laptops catching up to desktops... time it takes...?

Discussion in 'Buying Tips and Advice' started by whyrichard, Mar 19, 2010.

  1. whyrichard macrumors 68000

    Joined:
    Aug 15, 2002
    #1
    Hello,

    I am curious... how long does it take for a desktop computer's performance to be eclipsed by a new laptop?

    In otherwords, if i buy a new mac pro today, how long do you estimate it taking for laptop technology to eclipse the performance of today's mac pro?

    Or put another way, If i buy a new macbook pro today, what year desktop is it equivalent to?

    thanks,

    r.
     
  2. MrBrekke macrumors 6502

    MrBrekke

    Joined:
    Oct 1, 2009
    Location:
    Norway
    #2

    interesting question.

    i would still say wait for the updated MP.

    the you would have dual xenon chips in it.
    just my guess but for a laptop to get to that power you would need to wait 5 -10 years.

    but when you put it the other way around a MBP today equals a 3 year old desktop. not a Mac pro.

    MP are a workstation so it plays in a different league. :)
     
  3. drummerlondonw3 macrumors 6502a

    drummerlondonw3

    Joined:
    Feb 10, 2008
    Location:
    London
    #3
    never in reality as the thermal performance of a desktop can never be replicated in a laptop.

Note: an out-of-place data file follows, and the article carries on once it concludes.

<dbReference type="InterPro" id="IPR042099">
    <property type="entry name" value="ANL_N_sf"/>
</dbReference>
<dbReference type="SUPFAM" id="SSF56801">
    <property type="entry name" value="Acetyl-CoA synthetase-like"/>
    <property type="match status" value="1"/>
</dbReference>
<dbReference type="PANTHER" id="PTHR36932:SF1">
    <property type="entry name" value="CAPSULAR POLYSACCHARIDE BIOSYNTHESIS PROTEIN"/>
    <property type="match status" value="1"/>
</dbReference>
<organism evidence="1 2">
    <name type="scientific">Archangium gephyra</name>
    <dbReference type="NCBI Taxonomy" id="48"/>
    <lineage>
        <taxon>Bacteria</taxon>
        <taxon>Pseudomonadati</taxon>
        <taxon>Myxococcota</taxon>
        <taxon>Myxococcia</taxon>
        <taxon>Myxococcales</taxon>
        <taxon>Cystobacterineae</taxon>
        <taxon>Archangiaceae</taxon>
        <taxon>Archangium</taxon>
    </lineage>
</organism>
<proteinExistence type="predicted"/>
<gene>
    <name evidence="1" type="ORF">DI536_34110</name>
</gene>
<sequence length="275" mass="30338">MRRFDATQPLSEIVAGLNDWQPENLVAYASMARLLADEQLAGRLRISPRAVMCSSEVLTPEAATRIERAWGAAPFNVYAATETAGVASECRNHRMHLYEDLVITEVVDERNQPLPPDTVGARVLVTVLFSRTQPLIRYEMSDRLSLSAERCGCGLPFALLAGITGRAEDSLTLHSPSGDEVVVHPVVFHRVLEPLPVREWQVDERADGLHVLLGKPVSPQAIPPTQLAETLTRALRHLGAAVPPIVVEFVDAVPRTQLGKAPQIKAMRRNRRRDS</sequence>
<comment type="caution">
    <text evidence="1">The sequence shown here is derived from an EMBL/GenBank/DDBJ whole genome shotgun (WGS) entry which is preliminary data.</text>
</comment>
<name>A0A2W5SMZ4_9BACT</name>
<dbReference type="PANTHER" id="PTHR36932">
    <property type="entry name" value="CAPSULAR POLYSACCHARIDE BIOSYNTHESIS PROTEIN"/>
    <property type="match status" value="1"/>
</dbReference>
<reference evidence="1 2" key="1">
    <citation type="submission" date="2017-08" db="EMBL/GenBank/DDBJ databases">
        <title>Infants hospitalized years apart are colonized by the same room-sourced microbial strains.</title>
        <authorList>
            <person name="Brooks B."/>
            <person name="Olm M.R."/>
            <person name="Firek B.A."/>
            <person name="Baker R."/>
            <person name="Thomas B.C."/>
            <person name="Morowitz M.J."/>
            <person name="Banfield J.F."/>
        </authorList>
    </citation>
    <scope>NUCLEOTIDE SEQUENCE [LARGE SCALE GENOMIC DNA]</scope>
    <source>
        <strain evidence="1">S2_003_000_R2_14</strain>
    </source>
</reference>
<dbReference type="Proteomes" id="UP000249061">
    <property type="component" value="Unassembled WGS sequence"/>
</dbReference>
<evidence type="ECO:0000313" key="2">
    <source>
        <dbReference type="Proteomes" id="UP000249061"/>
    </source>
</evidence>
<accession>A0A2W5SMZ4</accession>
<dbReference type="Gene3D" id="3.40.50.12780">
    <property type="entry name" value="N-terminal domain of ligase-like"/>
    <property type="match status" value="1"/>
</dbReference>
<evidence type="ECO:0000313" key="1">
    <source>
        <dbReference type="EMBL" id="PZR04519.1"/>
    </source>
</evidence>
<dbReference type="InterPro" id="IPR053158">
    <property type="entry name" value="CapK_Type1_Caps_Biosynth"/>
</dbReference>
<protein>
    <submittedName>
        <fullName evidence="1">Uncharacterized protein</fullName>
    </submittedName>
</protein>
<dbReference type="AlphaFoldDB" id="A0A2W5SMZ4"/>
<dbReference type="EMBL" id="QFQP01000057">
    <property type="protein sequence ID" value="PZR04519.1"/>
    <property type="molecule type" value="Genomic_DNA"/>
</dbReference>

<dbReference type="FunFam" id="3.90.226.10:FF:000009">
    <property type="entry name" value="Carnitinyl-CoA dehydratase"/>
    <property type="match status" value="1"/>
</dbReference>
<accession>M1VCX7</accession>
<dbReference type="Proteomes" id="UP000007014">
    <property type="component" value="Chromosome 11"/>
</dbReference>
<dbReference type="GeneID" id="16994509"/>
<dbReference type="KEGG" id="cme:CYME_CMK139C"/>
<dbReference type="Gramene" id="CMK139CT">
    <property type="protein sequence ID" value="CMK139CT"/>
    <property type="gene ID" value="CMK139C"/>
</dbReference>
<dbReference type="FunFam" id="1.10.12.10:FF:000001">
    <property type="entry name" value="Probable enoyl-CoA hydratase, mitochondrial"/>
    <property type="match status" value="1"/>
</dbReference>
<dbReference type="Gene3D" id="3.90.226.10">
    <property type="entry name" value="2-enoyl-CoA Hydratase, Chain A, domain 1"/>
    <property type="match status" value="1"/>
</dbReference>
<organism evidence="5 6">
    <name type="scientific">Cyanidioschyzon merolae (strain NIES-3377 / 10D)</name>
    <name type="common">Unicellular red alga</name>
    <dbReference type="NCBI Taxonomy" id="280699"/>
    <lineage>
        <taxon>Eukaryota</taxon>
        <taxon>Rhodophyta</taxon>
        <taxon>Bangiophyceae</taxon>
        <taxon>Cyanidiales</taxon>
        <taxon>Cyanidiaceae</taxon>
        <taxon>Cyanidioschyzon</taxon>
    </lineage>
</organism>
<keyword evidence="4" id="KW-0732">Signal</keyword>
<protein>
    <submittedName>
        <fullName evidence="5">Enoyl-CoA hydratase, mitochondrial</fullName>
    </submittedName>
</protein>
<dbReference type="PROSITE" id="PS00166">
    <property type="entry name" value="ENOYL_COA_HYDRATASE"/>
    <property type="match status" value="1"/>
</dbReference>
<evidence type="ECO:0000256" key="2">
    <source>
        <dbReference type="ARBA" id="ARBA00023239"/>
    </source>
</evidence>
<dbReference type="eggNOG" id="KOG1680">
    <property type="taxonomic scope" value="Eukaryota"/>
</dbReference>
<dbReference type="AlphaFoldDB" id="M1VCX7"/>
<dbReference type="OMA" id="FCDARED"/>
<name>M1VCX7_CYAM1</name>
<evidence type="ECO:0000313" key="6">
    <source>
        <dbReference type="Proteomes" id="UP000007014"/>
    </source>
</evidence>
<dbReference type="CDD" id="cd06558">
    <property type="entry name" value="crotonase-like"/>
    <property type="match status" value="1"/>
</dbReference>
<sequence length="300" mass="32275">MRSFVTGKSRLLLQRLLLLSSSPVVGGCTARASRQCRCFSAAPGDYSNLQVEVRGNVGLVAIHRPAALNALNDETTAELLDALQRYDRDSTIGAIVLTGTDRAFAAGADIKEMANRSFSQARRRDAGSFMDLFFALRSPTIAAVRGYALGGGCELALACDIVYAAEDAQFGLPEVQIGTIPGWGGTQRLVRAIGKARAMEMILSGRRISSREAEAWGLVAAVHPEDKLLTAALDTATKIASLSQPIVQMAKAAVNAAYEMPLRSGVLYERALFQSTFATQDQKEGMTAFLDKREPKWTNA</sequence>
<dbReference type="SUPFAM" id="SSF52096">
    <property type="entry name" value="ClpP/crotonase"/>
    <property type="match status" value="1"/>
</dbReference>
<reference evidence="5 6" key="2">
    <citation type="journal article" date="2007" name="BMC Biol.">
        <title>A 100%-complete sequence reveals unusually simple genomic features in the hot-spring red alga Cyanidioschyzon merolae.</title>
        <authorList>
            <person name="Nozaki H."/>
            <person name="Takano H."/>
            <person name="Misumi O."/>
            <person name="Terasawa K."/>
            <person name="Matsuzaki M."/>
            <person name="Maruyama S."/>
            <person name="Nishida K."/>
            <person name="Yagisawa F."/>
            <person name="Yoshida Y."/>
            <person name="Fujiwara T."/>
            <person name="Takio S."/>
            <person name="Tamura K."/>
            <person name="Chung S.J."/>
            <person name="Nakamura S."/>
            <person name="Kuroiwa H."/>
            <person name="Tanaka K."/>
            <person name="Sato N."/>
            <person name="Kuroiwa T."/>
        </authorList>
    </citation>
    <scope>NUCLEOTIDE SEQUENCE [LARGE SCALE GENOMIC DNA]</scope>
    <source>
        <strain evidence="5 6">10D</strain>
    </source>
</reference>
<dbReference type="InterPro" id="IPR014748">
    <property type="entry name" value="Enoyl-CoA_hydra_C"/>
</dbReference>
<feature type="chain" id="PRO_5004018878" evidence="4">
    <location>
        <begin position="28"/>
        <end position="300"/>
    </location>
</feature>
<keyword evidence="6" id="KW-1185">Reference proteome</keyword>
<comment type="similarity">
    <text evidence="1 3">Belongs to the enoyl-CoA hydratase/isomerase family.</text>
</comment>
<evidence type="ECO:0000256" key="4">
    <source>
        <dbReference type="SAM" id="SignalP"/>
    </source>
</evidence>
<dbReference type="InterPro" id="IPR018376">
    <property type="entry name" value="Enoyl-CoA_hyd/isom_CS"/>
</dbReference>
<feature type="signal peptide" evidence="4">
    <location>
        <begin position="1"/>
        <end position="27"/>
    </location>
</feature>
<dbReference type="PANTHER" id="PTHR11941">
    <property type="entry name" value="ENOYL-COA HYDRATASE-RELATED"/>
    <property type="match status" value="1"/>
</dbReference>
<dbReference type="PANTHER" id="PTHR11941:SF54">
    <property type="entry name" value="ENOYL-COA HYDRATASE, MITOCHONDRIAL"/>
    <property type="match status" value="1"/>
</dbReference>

if you think that the 21.5 imac cannot handle the core ix chips there is no hope for a MBP to reach the same performance.

    increases in ram and ssd's have closed the gap but the MP will still blitz any lappy
     
  4. Bennieboy© macrumors 65816

    Bennieboy©

    Joined:
    Jan 15, 2009
    Location:
    england
    #4
    on the case of the mac pro, i dont think that will ever happen, laptops for portability and desktops for power, one day the laptop might have the power but you wont ever have the upgrade option for the mac pro, it'd defy the purpose ;)
     
  5. flopticalcube macrumors G4

    flopticalcube

    Joined:
    Sep 7, 2006
    Location:
    In the velcro closure of America's Hat
    #5
    According to Primatelabs, the current top-performing MacBook Pro is about equal in CPU terms (actually slightly faster) than the original quad core 2GHz Mac Pro. That is a 3 year time span from the initial introduction of each one.
     
  6. Eddyisgreat macrumors 601

    Joined:
    Oct 24, 2007
    #6
    Never? My 2k8 MBP runs circles around every desktop I had prior to it, the oldest being about two years old, of course none of those were workstation class machines.
     
  7. alskdj macrumors member

    Joined:
    Oct 8, 2009
    #7
    macbooks are pretty much on par with the mini's, if that helps.
     
  8. Hellhammer Moderator

    Hellhammer

    Staff Member

    Joined:
    Dec 10, 2008
    Location:
    Finland
    #8
    Depends on what we compare. If we take e.g. 3.33GHz six-xore Gulftown, we have to wait years before there is mobile CPU with same speed.

    flopticalcube's 3 years sounds pretty fair. Mobile Nehalems came 1.5 years later than first desktop Nehalems but they are still slower than the first gen Nehalems. When 32nm quad-core mobile CPUs come, they will probably defeat the first gen Nehalems.